Home' Australian Pharmacist : Australian Pharmacist October 2014 Contents Australian Pharmacist October 2014 I ©Pharmaceutical Society of Australia Ltd.
CONTINUING PROFESSIONAL DEVELOPMENT
COUNSELLING IN PRACTICE
1. High cholesterol is generally caused
a) an autosomal dominant disorder that
causes elevations in LDL.
b) age-related decline in hepatocyte
c) genetic susceptibility combined with
d) a deficiency in HMG-CoA reductase in
2. Choose the CORRECT statement.
a) A total cholesterol level <5.5 mmol/L is
not a risk factor for atherosclerosis.
b) Excessive dietary fat intake, obesity,
and sedentary lifestyle all contribute to
c) Cardiovascular disease from
atherosclerosis is associated with
elevated HDL and triglyceride levels.
d) The prevalence of high cholesterol
increases after the age of 55 years in
a) are equally effective at lowering LDL,
VLDL and triglyceride levels.
b) have a maximal effect on cholesterol
concentrations within two weeks of
initiation or a dose increase.
c) have a greater protective effect after 1–2
years of continuous use.
d) are used short-term to reduce
cholesterol levels to below the
cardiovascular risk threshold.
4. Choose the CORRECT statement
regarding the safety of statins.
a) Statins have been associated with
progressive cognitive decline and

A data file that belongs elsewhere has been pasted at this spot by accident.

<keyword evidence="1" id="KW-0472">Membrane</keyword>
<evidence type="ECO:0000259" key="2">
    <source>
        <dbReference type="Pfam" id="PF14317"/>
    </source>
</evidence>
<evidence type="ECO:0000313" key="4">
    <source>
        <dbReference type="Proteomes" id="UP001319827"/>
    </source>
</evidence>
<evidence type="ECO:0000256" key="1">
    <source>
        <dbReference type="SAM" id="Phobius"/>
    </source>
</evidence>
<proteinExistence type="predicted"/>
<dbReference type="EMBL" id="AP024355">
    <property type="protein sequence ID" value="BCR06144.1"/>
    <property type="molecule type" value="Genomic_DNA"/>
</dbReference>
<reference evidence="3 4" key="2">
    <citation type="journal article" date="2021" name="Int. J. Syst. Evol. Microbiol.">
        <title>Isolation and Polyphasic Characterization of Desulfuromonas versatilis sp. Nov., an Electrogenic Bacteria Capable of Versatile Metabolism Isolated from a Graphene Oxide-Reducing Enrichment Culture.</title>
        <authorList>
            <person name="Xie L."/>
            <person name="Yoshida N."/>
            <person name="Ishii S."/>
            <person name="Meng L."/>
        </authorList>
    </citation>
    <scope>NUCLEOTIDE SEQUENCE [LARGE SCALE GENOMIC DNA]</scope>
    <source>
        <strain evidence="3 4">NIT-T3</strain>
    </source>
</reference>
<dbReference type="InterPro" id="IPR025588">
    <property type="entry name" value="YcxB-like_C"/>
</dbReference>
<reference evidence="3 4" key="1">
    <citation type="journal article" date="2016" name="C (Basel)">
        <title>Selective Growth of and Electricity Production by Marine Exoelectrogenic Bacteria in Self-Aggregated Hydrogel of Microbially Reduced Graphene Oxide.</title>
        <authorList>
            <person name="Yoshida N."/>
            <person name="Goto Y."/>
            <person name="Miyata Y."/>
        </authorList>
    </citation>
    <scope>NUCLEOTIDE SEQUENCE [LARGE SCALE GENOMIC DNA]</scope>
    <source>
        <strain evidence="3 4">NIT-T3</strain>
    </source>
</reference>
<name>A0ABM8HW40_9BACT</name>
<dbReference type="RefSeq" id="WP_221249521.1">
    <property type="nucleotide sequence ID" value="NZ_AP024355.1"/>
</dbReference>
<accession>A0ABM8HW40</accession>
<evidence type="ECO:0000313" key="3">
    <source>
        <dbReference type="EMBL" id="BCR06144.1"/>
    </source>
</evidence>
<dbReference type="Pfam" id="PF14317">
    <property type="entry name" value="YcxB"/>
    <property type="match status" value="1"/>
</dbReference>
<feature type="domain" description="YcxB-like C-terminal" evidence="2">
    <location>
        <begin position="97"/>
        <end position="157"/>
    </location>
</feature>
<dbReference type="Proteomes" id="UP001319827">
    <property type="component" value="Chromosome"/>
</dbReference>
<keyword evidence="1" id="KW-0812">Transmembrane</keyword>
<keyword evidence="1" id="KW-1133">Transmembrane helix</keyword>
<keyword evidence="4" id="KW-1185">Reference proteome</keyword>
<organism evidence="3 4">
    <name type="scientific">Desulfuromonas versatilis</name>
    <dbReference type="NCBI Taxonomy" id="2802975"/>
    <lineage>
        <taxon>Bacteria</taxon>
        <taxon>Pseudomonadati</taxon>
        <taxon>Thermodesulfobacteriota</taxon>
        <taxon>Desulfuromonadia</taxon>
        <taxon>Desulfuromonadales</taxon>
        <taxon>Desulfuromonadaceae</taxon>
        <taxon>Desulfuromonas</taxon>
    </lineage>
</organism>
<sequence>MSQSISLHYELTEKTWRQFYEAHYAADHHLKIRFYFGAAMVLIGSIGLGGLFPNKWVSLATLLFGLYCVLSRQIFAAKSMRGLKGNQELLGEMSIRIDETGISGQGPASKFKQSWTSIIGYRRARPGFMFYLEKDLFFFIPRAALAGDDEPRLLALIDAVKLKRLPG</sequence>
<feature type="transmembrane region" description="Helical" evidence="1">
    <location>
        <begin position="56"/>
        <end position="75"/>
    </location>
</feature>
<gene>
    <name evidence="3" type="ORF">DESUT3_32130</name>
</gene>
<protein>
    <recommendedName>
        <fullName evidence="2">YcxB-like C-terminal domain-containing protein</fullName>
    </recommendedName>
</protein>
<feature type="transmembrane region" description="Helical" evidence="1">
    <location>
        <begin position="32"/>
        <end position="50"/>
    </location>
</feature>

b) Mild muscle discomfort is an
uncommon side effect, occurring in less
than 5% of people taking statins.
c) Statins are associated with a 19%
increased risk of new-onset diabetes.
d) Diabetes, advanced age and high statin
doses are associated with an increased
risk of muscle adverse effects.
5. Important advice for people
commencing statin therapy includes:
a) Statins are one of the most effective
strategies for reducing the risk of heart
attack and stroke.
b) Statins are generally well-tolerated,
and most side effects are mild and
c) Statins provide an added benefit but
do not replace eating a healthy diet or
keeping physically active.
d) All of the above.
5. McKenney JM. Pharmacologic characteristics of statins.
Clin Cardiol 2003; 26(Suppl 3):32–38 .
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Pharmacology. 7th edn. New York: Elsevier Inc.; 2012.
7. NPS Medicinewise. Keep taking your statins: benefits
outweigh risks. Medicinewise Living, 31 Oct 2013. At:
8. US Food and Drug Administration. FDA expands advice
on statin risks, Jan 2014. At: www.fda.gov/downloads/
9. NPS Medicinewise. Statins – frequently asked questions.
Fact Sheet – Reduce risk by lowering cholesterol, Feb 2014.
10. Hilmer S, Gnjidic D. Statins in older patients. Aust Prescr
11. Alzheimer ’s Australia. Statins and dementia: official
statement, 01 March 2012. At: www.fightdementia.org.
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harms of individual statins: A study-level network meta-
analysis of 246,955 participants from 135 randomized
controlled trials. Circ Cardiovasc Qual Outcomes 2013;
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benefits and diabetes risks of statin therapy in primary
prevention: an analysis from the JUPITER trial. Lancet 2012;
14. National Vascular Disease Prevention Alliance. Guidelines
for the management of absolute cardiovascular disease